Aliyah is Not an Escape: A Response to the Call for French Aliyah.

Rabi_Ginsburgh_01

In the wake of anti-Semitism and the rising head of Islam in Europe in general, and in France in particular, there is a rising stream of immigration to Israel and the subject of aliyah is making its way to the headlines.

Obviously, aliyah to the Holy Land has been the dream of the Jewish People throughout the generations, and thank God, we can already savor the taste of the ingathering of the exiles that the Prophets spoke of. Nonetheless, we should not allow our excitement over aliyah to come on account of the Jews themselves. Mutual responsibility demands that we consider those who will remain behind because they are unable to take that step yet (and they are actually those who are weakest and most vulnerable) – and as Rebbe Menachem Mendel Schneerson warned that fleeing is liable to make the situation more serious and the leaders of the communities and their spiritual guides must remain where they are and not abandon their flock (in his words, “I begged some of those who are occupied with encouraging aliyah… that they should work their propaganda amongst the guided, and not on the guides”).

In some instances the aliyah that has been mentioned is more like emigration-fleeing that is founded on the temporary feeling that the threat of terrorism abroad is greater than the threat of terrorism in Israel. But in order to encourage true aliyah with an ideological vision, we need to reinforce the Jewish identity of the state. The Jewish heart is as yet unable to identify the State’s institutions with “the Glory of the Jewish People” and the wholeness of the Torah. This is what the Jewish heart truly hopes for in secret and this inability to identify the State of Israel with the Torah, either consciously or unconsciously, results in the reluctance to make aliyah to the Land of Israel. If the State of Israel behaves just like all other countries, sometimes like those that are more correct and sometimes like the darker countries, there is no real preference to immigrate to Israel. The more Jewish that public life will be in Israel—especially in the realms of education, law, culture, morality and society—the Jews of the world will feel more the uniqueness of the Jewish state and will be aroused to immigrate to it (where aliyah to the Holy Land also means a spiritual elevation—entering the “King’s Palace” where greater care is demanded in our Torah observance).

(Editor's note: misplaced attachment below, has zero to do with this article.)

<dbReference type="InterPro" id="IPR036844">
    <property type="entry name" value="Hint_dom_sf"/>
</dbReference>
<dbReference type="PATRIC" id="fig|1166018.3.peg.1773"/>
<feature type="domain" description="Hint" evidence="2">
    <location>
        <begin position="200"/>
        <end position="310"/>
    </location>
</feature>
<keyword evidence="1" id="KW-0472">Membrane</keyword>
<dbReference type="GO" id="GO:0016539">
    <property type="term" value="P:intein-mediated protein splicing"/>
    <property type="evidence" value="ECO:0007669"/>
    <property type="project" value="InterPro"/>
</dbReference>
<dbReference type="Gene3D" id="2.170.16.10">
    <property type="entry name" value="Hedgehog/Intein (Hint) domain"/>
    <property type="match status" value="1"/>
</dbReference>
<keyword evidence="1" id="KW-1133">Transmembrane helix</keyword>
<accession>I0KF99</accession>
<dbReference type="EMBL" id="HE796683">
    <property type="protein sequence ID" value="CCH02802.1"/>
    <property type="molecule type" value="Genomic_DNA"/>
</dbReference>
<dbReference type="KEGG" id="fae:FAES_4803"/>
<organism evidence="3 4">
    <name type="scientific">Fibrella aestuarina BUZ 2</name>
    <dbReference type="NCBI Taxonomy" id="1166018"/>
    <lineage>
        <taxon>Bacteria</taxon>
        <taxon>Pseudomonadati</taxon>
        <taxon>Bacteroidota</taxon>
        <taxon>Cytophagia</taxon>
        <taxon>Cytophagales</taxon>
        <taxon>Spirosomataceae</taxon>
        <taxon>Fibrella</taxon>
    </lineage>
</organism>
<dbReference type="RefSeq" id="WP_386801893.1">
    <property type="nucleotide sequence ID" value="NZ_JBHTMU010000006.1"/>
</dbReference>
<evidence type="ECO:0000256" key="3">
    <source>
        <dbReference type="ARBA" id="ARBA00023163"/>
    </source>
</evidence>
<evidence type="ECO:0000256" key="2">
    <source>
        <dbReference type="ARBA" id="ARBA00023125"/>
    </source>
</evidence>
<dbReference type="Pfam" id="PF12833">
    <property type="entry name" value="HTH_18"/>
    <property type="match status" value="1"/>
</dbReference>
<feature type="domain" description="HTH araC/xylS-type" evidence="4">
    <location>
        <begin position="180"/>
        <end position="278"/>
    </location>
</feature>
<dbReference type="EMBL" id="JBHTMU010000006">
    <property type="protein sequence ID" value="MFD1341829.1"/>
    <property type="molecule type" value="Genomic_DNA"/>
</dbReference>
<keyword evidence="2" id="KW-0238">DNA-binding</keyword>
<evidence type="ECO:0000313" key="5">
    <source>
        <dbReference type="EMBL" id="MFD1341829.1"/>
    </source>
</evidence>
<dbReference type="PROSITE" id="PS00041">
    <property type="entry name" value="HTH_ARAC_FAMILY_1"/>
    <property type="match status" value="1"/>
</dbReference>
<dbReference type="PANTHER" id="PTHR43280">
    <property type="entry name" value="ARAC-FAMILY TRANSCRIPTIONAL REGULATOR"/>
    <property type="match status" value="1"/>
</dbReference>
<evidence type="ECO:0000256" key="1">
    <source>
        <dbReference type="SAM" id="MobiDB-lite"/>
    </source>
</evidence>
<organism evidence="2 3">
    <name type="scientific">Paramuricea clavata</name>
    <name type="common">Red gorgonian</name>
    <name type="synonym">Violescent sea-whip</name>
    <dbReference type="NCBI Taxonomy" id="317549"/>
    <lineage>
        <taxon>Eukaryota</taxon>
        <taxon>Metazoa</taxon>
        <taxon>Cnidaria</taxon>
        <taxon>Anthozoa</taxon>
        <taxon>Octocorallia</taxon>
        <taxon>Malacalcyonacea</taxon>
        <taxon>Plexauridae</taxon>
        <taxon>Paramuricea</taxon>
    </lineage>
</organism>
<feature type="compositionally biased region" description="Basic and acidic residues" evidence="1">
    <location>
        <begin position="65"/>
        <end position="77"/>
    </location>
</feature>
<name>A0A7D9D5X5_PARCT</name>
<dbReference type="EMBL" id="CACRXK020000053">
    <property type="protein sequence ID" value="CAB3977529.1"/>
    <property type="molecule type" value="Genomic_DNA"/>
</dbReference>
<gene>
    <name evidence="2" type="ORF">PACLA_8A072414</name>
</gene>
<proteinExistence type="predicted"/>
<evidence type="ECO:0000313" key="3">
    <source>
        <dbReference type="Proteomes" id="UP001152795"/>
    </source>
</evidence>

Similarly, the more that those who have settled in Israel will emphasize their love and affinity to the Jewish People and to the Land of Israel, it will also influence the Jews all over the world. The first expression of our love is to claim sovereignty over all the territories that are in our control. The practical expression of that relationship is by giving every Jew a portion of the land, encouraging and giving preference to Jewish labor, encouraging Jewish childbirth (“internal aliyah,” that requires encouragement parallel to that of the “Law of Return” and the “Absorption Basket”); a rectified relief policy will transform the Jewish State into an attractive target for bring Jewish people from all over the world.

An Invitation to Revolutionary Aliyah

Just as rectifying the current state of affairs in Israel is the key to encouraging aliyah, so too aliyah can be the key to rectifying the situation. To a certain extent, we might say about those who are born and bred in Israel that, “a prisoner is unable to release themselves from jail” – they are captured in the worldview that exists in the country, without even being able to see it. So, in fact, someone who arrives here from outside the country with a revolutionary mindset, is open to see the flaws in the current situation and to drive for change and rectification.

Obviously, quite often during the first stages of aliyah, some of the suffering that helps us acquire our place in the Land of Israel involves a descent in the social and economic status of the new immigrants, and the need to spend most time and energy acclimatizing to their new home. Nonetheless, coming well-prepared, including an in-depth understanding of the political and social situation in Israel, and reinforcing the envoy consciousness of the immigrants will allow us to gain the power to repair the world. Even on the scale of the individual, a new immigrant who reaches this state of consciousness will be released of their sense of detachment and even their immigrant neediness, and will quickly feel much more a participant with equal rights to what is going on in Israel.

Those members of the French Jewish community who have made aliyah are a good example of a high quality public, who have a Zionist consciousness and perhaps even have some of the energies that remain from the French Revolution… if that sector of the public will be wise enough to apply their well-developed sense of criticism and develop authentic Zionism that has a dream of a Jewish State, it will do us a lot of good.